Under the skin, there was plenty to crow about the Rover Metro of 1990 – the K-Series engine and interconnected Hydragas suspension were a technical marvel in this class.
However, the same-again styling stunted its long term sales success…
THE story of the Rover Metro is one of missed opportunities, a convoluted development programme and genuine innovation in the face of strict cost control. The matter of replacing the Austin Metro actually started as early as 1984, when Austin Rover embarked on an ambitious project, dubbed AR6. The brief laid out by the company was simple: the new supermini would need to be grown slightly in order to counter the larger opposition from FIAT and Peugeot, but also to take advantage of the extra development potential of the company’s new engine, the K-series, which was also being conceived at the same time.
In the early stages of planning the AR6, there was a long held belief within Austin Rover that the Maestro and Montego would, at the very least, earn their keep – and along with the extra £1.5 billion inward investment from the government, the company believed that there would be sufficient funds to develop an entirely new supermini. The car quickly took shape – and following on from the lessons learned from the ECV3 concept car of 1983, it came as no surprise that the AR6 would sport such advanced features as flush glazing and extensive aerodynamic detailing, which had been carefully developed for the BL Concept car. Also in the small car’s portfolio was a light weight construction, which allied with the advanced engine being drawn up at Longbridge meant that therein lied a potential for startling fuel economy.
Certainly, the AR6 was to have been a radical small car, which in the eyes of Harold Musgrove, was the ideal vehicle for the high technology image that he was chasing for the car division.
Unlike the Metro, the AR6 was devised from the beginning to be available in three and five-door – and along with the traditional idea of a long wheelbase within a short given body length, the interior packaging of both models looked exceptionally efficient. Certainly the ECV3, from which the AR6 was inspired, offered a tremendous amount of interior room – and the large glasshouse ensured that the ECV3 cabin was also a very airy place to sit. Definitely, Austin Rover executives were bullish about the AR6 and its chances in the marketplace, and much of the company’s development resources went into its gestation.
Throughout 1985 and 1986, development of the car continued apace, and several running prototypes were built, which were spotted pounding the Gaydon and MIRA proving grounds. The AR6 was reaching the stage of production readiness – all that was required for the final go ahead were the finances from within the company to bankroll the final stages of development. However, there was now a growing crisis of confidence within Austin Rover and it was becoming clear that because of the uncertainty over the company’s future and the government’s growing impatience at their stubborn refusal to show any form of profit, plans were drawn up for a lower cost alternative.
Unlike the AR6 project itself; the K-series engine was coming along nicely. Under the leadership of Roland Bertodo, the 1.1 and 1.4-litre versions were shaping up to be light and efficient power units – certainly worthy enough to replace the immortal A-series engine. Because the future of the K-series engine was assured (early on during its development programme, the decision was made to use it in the AR8 as well as the AR6), through necessity, a lower cost alternative to the AR6 was taking shape at Canley. Why was this so? Management and planners alike knew that the AR6 was always going to be an expensive project, and now that the government had made it clear that they were determined to sell Rover at the earliest opportunity – one thing not needed were the ongoing costs of development of the AR6, rumoured to be something in the order of £500 million, minimum – excluding the costs of the K-Series. Preparing a fall-back based on the Metro was therefore seen as something of a necessity, given the fact that Graham Day was reviewing everything in the product cupboard with microscopic attention to detail.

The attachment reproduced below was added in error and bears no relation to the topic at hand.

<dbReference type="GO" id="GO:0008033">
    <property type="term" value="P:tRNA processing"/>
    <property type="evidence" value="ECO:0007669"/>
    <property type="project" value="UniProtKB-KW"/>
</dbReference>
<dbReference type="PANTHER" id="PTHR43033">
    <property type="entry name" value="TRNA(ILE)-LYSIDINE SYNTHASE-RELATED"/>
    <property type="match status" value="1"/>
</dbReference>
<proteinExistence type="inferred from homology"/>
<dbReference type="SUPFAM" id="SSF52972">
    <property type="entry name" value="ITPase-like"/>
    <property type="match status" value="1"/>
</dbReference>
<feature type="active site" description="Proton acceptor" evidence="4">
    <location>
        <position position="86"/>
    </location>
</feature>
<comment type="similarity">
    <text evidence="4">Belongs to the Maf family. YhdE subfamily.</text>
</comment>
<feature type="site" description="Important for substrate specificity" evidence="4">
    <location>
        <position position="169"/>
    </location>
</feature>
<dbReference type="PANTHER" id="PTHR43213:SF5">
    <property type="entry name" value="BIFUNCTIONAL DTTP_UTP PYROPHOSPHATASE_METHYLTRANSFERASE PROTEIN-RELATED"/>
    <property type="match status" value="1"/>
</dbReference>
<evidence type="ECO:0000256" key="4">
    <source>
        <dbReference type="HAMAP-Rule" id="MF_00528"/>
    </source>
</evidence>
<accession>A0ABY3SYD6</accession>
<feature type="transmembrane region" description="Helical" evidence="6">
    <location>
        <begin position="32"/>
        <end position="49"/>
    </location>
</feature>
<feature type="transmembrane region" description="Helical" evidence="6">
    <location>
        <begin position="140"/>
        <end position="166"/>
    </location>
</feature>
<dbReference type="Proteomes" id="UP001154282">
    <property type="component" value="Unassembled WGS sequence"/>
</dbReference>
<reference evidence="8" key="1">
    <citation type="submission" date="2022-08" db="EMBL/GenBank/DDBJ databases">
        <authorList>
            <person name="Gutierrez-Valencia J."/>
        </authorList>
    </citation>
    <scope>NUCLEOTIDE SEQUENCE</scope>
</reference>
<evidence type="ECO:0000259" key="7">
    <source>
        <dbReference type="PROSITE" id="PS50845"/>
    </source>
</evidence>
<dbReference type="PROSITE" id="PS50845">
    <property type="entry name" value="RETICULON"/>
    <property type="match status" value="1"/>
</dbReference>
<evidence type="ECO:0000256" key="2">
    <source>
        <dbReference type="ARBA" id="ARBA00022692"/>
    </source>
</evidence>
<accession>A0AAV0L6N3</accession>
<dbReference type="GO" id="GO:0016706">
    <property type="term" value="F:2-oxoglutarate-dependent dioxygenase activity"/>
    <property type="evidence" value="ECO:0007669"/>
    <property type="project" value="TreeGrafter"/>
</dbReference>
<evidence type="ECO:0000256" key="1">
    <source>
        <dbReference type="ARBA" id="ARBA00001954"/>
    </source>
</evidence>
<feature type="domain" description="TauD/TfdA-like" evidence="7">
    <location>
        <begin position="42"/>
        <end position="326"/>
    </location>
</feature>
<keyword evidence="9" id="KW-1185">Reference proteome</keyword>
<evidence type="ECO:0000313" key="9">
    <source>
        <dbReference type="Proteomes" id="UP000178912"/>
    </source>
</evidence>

AR6 makes way for the low-cost option
Sometime around early 1987, and as expected, the axe fell on the AR6. Obviously, this decision was taken as a cost option – Graham Day’s regime could no more afford to engineer the advanced little car for production, whilst maintaining a reasonably the appearance of a healthy financial performance for any potential suitors of Rover. As it was, the Rover 800 was the only new product on offer or near to introduction at the time, which was in a position to be marketed as a premium branded product. It goes without saying that the decision to kill AR6, although a sound financial one was unquestionably a short-termist solution, and it caused much disappointment within Austin Rover, especially given the potential of the AR6.
Now that the replacement of the AR6 had been cancelled – this car’s replacement, the K-Series powered Metro facelift was given the go-ahead. The car was given the official development tag of R6 and the engineering make-up of the car was rapidly devised. Because funds were very tight, the existing car’s entire monococque would be used and changes would be made to it only where necessary.